The North Carolina Department of Justice will not move to lift the injunction in Bryant v. Woodall, North Carolina Attorney General Josh Stein announced on Thursday.
The injunction was granted in 2019 by the district court and prevents the state from enforcing its 20-week abortion ban.
The Bryant v. Woodall case, from which the injunction stems, was filed in 2016 on behalf of abortion providers in North Carolina and their patients seeking abortion care.
"Abortion is an extremely safe medical procedure," the case reads, "The vast majority of abortions performed in the United States and in North Carolina occur in the first trimester of pregnancy. Only a small number of abortions are performed in the United States after 20 weeks. Women seek abortions for many different reasons, relating to their individual situations at the time of that pregnancy."
Thursday's news follows the recent U.S. Supreme Court decision to uphold a Mississippi abortion ban in the Dobbs v. Jackson Women’s Health Organization case, as well as overturn the landmark 1973 Roe v. Wade decision that legalized abortion access at the federal level. The rulings leave abortion legislation up to individual states with many states expected to ban or severely restrict abortion access.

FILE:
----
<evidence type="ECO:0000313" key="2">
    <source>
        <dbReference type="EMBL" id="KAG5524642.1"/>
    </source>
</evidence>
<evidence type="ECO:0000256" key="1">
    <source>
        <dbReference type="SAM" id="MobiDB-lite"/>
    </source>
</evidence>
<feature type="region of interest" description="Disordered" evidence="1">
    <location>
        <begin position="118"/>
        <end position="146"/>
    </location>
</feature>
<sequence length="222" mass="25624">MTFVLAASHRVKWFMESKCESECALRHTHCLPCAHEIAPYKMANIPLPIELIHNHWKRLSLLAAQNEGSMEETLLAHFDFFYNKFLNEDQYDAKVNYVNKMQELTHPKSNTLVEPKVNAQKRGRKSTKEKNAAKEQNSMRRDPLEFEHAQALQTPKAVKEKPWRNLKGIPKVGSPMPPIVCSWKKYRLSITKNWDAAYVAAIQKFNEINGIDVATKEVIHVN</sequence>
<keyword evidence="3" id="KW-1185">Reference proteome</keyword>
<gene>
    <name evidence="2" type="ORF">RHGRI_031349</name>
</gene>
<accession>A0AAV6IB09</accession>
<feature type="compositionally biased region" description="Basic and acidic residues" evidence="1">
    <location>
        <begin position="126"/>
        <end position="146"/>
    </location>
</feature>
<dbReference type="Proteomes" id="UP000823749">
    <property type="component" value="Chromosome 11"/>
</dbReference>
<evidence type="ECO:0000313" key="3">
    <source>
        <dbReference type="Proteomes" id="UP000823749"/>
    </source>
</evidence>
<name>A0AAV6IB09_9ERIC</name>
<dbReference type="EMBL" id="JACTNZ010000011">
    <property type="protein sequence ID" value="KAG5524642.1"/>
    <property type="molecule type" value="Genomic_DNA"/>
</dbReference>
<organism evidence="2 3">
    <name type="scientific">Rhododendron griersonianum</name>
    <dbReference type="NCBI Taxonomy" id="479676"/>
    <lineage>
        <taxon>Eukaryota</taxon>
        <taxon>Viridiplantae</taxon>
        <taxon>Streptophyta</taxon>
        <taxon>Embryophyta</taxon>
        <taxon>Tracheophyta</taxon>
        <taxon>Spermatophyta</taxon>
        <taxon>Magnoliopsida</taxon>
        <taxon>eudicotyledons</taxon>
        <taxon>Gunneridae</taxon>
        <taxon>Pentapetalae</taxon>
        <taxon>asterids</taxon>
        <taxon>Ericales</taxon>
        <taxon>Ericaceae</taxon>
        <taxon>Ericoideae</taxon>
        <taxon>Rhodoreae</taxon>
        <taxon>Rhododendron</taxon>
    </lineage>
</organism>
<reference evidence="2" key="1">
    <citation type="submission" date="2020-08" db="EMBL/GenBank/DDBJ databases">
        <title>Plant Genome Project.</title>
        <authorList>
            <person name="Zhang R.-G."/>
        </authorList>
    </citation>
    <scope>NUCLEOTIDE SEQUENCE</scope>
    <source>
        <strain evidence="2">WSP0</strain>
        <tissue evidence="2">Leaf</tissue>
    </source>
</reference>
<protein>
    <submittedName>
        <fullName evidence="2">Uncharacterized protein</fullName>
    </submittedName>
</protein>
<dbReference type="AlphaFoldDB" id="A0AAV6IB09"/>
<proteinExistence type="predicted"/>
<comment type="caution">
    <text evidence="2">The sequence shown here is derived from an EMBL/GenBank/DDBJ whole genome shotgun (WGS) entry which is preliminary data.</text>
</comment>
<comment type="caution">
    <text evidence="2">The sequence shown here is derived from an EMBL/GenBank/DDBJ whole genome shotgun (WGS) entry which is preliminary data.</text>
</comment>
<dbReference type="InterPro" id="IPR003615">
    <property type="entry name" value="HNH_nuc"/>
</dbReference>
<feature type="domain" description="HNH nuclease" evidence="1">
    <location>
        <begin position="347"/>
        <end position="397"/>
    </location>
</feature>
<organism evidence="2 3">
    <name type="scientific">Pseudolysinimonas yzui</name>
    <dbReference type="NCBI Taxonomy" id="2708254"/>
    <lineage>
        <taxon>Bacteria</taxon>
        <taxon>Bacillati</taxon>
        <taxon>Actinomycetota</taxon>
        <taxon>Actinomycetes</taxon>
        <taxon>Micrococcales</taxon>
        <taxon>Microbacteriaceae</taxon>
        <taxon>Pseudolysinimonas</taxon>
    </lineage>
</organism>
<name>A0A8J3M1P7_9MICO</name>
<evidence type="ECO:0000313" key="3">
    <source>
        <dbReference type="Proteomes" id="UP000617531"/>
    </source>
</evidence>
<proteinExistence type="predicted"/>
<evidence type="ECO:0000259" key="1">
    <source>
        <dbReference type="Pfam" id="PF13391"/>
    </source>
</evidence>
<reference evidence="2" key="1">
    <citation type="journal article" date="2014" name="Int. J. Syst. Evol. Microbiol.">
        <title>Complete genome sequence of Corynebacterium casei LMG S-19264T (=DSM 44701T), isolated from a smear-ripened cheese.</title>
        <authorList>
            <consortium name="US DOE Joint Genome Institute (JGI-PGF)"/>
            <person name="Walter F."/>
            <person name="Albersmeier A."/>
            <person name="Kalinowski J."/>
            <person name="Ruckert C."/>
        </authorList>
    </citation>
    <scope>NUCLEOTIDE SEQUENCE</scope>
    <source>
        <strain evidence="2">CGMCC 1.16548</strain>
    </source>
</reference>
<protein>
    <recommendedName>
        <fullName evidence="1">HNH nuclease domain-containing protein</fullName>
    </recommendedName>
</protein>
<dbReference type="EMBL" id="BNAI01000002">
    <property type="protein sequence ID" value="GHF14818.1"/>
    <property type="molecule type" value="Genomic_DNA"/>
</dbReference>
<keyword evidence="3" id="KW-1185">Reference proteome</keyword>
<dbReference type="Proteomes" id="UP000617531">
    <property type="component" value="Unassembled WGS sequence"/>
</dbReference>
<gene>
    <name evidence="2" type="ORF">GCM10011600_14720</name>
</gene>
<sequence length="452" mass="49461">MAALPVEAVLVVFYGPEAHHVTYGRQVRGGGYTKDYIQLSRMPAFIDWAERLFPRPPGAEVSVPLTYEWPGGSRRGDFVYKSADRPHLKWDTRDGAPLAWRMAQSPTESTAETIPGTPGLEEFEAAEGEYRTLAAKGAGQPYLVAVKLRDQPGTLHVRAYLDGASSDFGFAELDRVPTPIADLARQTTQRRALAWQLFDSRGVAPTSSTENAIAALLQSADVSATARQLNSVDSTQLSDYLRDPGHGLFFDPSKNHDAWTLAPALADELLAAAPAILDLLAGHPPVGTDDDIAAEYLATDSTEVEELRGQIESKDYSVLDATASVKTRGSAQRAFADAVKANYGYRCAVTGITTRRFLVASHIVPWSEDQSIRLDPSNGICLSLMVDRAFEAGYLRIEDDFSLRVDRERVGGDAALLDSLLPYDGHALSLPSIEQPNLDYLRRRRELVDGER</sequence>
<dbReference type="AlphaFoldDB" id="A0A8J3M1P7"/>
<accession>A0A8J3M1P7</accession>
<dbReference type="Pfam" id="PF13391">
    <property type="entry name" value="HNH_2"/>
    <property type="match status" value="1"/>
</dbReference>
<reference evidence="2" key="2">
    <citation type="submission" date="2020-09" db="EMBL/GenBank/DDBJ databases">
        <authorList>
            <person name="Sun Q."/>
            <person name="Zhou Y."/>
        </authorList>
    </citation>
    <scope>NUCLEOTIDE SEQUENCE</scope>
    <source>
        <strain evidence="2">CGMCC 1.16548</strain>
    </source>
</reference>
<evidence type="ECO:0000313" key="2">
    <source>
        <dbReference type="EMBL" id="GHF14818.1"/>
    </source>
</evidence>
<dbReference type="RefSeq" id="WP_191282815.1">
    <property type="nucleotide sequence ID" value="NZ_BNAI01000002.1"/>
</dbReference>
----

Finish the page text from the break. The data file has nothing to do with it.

According to North Carolina state law, abortions are banned after 20 weeks except to save the life or health of the mother. The Bryant v. Woodall case argued that the ban was unconstitutional since the 20-week marker is several weeks prior to when a pregnancy would be considered medically viable.
The case defines viability as the point at which a fetus is capable of living outside of the uterus under normal conditions. In a normally progressing pregnancy, viability typically does not occur before 24 weeks from the women's last menstrual period.
Further, the case states that fetal viability must be determined by a physician, and no fetus is viable during the first 20 weeks of pregnancy.
"North Carolina women seeking a pre-viability abortion after the twentieth week of pregnancy in a situation other than a medical emergency as defined in North Carolina law are prohibited from doing so by the 20-week ban," the case reads.